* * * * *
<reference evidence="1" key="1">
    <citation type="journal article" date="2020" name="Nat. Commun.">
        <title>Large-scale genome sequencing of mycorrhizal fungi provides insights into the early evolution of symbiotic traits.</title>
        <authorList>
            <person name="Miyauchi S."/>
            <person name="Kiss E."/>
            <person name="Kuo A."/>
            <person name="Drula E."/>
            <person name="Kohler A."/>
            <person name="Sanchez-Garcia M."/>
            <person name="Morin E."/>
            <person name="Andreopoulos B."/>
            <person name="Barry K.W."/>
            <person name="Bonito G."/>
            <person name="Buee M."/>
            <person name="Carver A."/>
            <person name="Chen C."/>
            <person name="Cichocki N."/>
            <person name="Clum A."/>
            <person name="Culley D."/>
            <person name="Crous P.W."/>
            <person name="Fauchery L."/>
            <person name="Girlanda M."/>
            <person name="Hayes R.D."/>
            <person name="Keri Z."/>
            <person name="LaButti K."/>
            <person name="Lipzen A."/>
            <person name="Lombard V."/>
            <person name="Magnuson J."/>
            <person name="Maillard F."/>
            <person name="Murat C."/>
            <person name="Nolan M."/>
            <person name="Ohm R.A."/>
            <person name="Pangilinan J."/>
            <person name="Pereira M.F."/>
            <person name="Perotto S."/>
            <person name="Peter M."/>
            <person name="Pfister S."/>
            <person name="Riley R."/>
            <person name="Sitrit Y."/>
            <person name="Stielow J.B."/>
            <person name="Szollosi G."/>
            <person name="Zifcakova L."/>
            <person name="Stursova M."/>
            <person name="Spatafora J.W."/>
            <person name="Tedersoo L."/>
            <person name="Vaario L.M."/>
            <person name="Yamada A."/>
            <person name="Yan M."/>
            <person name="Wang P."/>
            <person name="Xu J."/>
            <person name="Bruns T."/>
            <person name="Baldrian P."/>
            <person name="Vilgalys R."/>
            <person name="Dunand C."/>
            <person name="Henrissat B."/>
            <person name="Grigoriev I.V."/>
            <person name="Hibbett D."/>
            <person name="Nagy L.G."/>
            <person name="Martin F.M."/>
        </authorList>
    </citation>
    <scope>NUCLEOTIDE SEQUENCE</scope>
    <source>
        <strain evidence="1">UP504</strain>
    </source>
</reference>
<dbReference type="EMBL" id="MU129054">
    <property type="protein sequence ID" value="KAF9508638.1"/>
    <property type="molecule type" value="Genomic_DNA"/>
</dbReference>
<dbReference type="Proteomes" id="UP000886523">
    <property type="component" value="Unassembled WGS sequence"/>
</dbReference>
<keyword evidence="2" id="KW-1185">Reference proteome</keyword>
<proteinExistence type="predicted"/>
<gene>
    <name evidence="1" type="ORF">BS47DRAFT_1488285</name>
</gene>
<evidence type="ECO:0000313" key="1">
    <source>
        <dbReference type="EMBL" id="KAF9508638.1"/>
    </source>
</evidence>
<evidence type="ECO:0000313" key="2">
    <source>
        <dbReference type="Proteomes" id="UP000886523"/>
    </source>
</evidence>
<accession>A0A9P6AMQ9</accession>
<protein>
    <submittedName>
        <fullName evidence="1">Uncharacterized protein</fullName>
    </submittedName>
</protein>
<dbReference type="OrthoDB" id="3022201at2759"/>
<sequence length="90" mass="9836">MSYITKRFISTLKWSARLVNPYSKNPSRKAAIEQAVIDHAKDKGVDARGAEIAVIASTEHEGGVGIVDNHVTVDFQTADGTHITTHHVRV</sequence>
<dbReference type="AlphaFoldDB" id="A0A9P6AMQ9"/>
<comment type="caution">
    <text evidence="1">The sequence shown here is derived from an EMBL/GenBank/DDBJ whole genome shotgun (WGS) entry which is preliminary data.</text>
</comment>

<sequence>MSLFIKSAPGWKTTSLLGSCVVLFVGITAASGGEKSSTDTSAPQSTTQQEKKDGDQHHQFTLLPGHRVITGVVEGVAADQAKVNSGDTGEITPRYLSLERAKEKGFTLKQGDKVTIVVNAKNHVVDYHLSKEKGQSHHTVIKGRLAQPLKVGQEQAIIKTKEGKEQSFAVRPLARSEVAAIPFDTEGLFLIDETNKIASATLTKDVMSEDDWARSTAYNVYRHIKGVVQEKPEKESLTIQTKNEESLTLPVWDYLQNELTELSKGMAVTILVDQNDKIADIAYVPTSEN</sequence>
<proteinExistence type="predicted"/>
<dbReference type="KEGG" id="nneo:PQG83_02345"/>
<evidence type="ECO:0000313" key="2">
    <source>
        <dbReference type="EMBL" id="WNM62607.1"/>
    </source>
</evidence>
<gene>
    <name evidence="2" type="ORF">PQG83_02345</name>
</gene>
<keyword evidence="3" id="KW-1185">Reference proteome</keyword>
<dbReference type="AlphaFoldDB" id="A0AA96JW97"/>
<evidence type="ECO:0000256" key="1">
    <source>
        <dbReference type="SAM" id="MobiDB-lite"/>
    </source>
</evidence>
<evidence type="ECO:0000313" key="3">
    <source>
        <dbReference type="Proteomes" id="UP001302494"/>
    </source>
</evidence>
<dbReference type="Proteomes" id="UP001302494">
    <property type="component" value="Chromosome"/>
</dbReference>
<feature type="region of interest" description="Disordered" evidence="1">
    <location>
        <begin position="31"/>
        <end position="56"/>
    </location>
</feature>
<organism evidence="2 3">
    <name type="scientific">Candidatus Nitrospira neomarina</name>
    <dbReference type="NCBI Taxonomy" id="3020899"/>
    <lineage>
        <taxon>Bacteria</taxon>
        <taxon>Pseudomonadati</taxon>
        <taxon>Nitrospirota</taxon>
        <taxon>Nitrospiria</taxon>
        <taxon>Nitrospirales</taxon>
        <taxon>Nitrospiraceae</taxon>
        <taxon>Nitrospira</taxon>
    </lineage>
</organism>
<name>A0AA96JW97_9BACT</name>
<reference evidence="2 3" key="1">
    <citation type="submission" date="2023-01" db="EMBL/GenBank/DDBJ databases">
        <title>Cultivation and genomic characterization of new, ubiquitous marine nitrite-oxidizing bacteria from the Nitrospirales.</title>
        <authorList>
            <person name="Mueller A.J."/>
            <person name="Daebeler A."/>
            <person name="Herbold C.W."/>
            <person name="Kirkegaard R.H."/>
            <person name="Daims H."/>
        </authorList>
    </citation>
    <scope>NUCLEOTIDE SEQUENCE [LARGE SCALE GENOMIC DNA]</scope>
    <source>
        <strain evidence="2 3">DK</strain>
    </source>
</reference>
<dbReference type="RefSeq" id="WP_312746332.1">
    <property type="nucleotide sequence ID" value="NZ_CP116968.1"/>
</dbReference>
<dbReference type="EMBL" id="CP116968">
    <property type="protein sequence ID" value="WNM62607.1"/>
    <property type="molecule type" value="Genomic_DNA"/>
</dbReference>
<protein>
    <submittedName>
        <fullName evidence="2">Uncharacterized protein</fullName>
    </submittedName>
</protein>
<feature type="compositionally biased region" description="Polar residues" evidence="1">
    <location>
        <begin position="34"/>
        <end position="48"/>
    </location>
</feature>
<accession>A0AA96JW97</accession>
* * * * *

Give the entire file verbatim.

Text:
<reference evidence="1" key="1">
    <citation type="journal article" date="2020" name="Nat. Commun.">
        <title>Large-scale genome sequencing of mycorrhizal fungi provides insights into the early evolution of symbiotic traits.</title>
        <authorList>
            <person name="Miyauchi S."/>
            <person name="Kiss E."/>
            <person name="Kuo A."/>
            <person name="Drula E."/>
            <person name="Kohler A."/>
            <person name="Sanchez-Garcia M."/>
            <person name="Morin E."/>
            <person name="Andreopoulos B."/>
            <person name="Barry K.W."/>
            <person name="Bonito G."/>
            <person name="Buee M."/>
            <person name="Carver A."/>
            <person name="Chen C."/>
            <person name="Cichocki N."/>
            <person name="Clum A."/>
            <person name="Culley D."/>
            <person name="Crous P.W."/>
            <person name="Fauchery L."/>
            <person name="Girlanda M."/>
            <person name="Hayes R.D."/>
            <person name="Keri Z."/>
            <person name="LaButti K."/>
            <person name="Lipzen A."/>
            <person name="Lombard V."/>
            <person name="Magnuson J."/>
            <person name="Maillard F."/>
            <person name="Murat C."/>
            <person name="Nolan M."/>
            <person name="Ohm R.A."/>
            <person name="Pangilinan J."/>
            <person name="Pereira M.F."/>
            <person name="Perotto S."/>
            <person name="Peter M."/>
            <person name="Pfister S."/>
            <person name="Riley R."/>
            <person name="Sitrit Y."/>
            <person name="Stielow J.B."/>
            <person name="Szollosi G."/>
            <person name="Zifcakova L."/>
            <person name="Stursova M."/>
            <person name="Spatafora J.W."/>
            <person name="Tedersoo L."/>
            <person name="Vaario L.M."/>
            <person name="Yamada A."/>
            <person name="Yan M."/>
            <person name="Wang P."/>
            <person name="Xu J."/>
            <person name="Bruns T."/>
            <person name="Baldrian P."/>
            <person name="Vilgalys R."/>
            <person name="Dunand C."/>
            <person name="Henrissat B."/>
            <person name="Grigoriev I.V."/>
            <person name="Hibbett D."/>
            <person name="Nagy L.G."/>
            <person name="Martin F.M."/>
        </authorList>
    </citation>
    <scope>NUCLEOTIDE SEQUENCE</scope>
    <source>
        <strain evidence="1">UP504</strain>
    </source>
</reference>
<dbReference type="EMBL" id="MU129054">
    <property type="protein sequence ID" value="KAF9508638.1"/>
    <property type="molecule type" value="Genomic_DNA"/>
</dbReference>
<dbReference type="Proteomes" id="UP000886523">
    <property type="component" value="Unassembled WGS sequence"/>
</dbReference>
<keyword evidence="2" id="KW-1185">Reference proteome</keyword>
<proteinExistence type="predicted"/>
<gene>
    <name evidence="1" type="ORF">BS47DRAFT_1488285</name>
</gene>
<evidence type="ECO:0000313" key="1">
    <source>
        <dbReference type="EMBL" id="KAF9508638.1"/>
    </source>
</evidence>
<evidence type="ECO:0000313" key="2">
    <source>
        <dbReference type="Proteomes" id="UP000886523"/>
    </source>
</evidence>
<accession>A0A9P6AMQ9</accession>
<protein>
    <submittedName>
        <fullName evidence="1">Uncharacterized protein</fullName>
    </submittedName>
</protein>
<dbReference type="OrthoDB" id="3022201at2759"/>
<sequence length="90" mass="9836">MSYITKRFISTLKWSARLVNPYSKNPSRKAAIEQAVIDHAKDKGVDARGAEIAVIASTEHEGGVGIVDNHVTVDFQTADGTHITTHHVRV</sequence>
<dbReference type="AlphaFoldDB" id="A0A9P6AMQ9"/>
<comment type="caution">
    <text evidence="1">The sequence shown here is derived from an EMBL/GenBank/DDBJ whole genome shotgun (WGS) entry which is preliminary data.</text>
</comment>

<sequence>MSLFIKSAPGWKTTSLLGSCVVLFVGITAASGGEKSSTDTSAPQSTTQQEKKDGDQHHQFTLLPGHRVITGVVEGVAADQAKVNSGDTGEITPRYLSLERAKEKGFTLKQGDKVTIVVNAKNHVVDYHLSKEKGQSHHTVIKGRLAQPLKVGQEQAIIKTKEGKEQSFAVRPLARSEVAAIPFDTEGLFLIDETNKIASATLTKDVMSEDDWARSTAYNVYRHIKGVVQEKPEKESLTIQTKNEESLTLPVWDYLQNELTELSKGMAVTILVDQNDKIADIAYVPTSEN</sequence>
<proteinExistence type="predicted"/>
<dbReference type="KEGG" id="nneo:PQG83_02345"/>
<evidence type="ECO:0000313" key="2">
    <source>
        <dbReference type="EMBL" id="WNM62607.1"/>
    </source>
</evidence>
<gene>
    <name evidence="2" type="ORF">PQG83_02345</name>
</gene>
<keyword evidence="3" id="KW-1185">Reference proteome</keyword>
<dbReference type="AlphaFoldDB" id="A0AA96JW97"/>
<evidence type="ECO:0000256" key="1">
    <source>
        <dbReference type="SAM" id="MobiDB-lite"/>
    </source>
</evidence>
<evidence type="ECO:0000313" key="3">
    <source>
        <dbReference type="Proteomes" id="UP001302494"/>
    </source>
</evidence>
<dbReference type="Proteomes" id="UP001302494">
    <property type="component" value="Chromosome"/>
</dbReference>
<feature type="region of interest" description="Disordered" evidence="1">
    <location>
        <begin position="31"/>
        <end position="56"/>
    </location>
</feature>
<organism evidence="2 3">
    <name type="scientific">Candidatus Nitrospira neomarina</name>
    <dbReference type="NCBI Taxonomy" id="3020899"/>
    <lineage>
        <taxon>Bacteria</taxon>
        <taxon>Pseudomonadati</taxon>
        <taxon>Nitrospirota</taxon>
        <taxon>Nitrospiria</taxon>
        <taxon>Nitrospirales</taxon>
        <taxon>Nitrospiraceae</taxon>
        <taxon>Nitrospira</taxon>
    </lineage>
</organism>
<name>A0AA96JW97_9BACT</name>
<reference evidence="2 3" key="1">
    <citation type="submission" date="2023-01" db="EMBL/GenBank/DDBJ databases">
        <title>Cultivation and genomic characterization of new, ubiquitous marine nitrite-oxidizing bacteria from the Nitrospirales.</title>
        <authorList>
            <person name="Mueller A.J."/>
            <person name="Daebeler A."/>
            <person name="Herbold C.W."/>
            <person name="Kirkegaard R.H."/>
            <person name="Daims H."/>
        </authorList>
    </citation>
    <scope>NUCLEOTIDE SEQUENCE [LARGE SCALE GENOMIC DNA]</scope>
    <source>
        <strain evidence="2 3">DK</strain>
    </source>
</reference>
<dbReference type="RefSeq" id="WP_312746332.1">
    <property type="nucleotide sequence ID" value="NZ_CP116968.1"/>
</dbReference>
<dbReference type="EMBL" id="CP116968">
    <property type="protein sequence ID" value="WNM62607.1"/>
    <property type="molecule type" value="Genomic_DNA"/>
</dbReference>
<protein>
    <submittedName>
        <fullName evidence="2">Uncharacterized protein</fullName>
    </submittedName>
</protein>
<feature type="compositionally biased region" description="Polar residues" evidence="1">
    <location>
        <begin position="34"/>
        <end position="48"/>
    </location>
</feature>
<accession>A0AA96JW97</accession>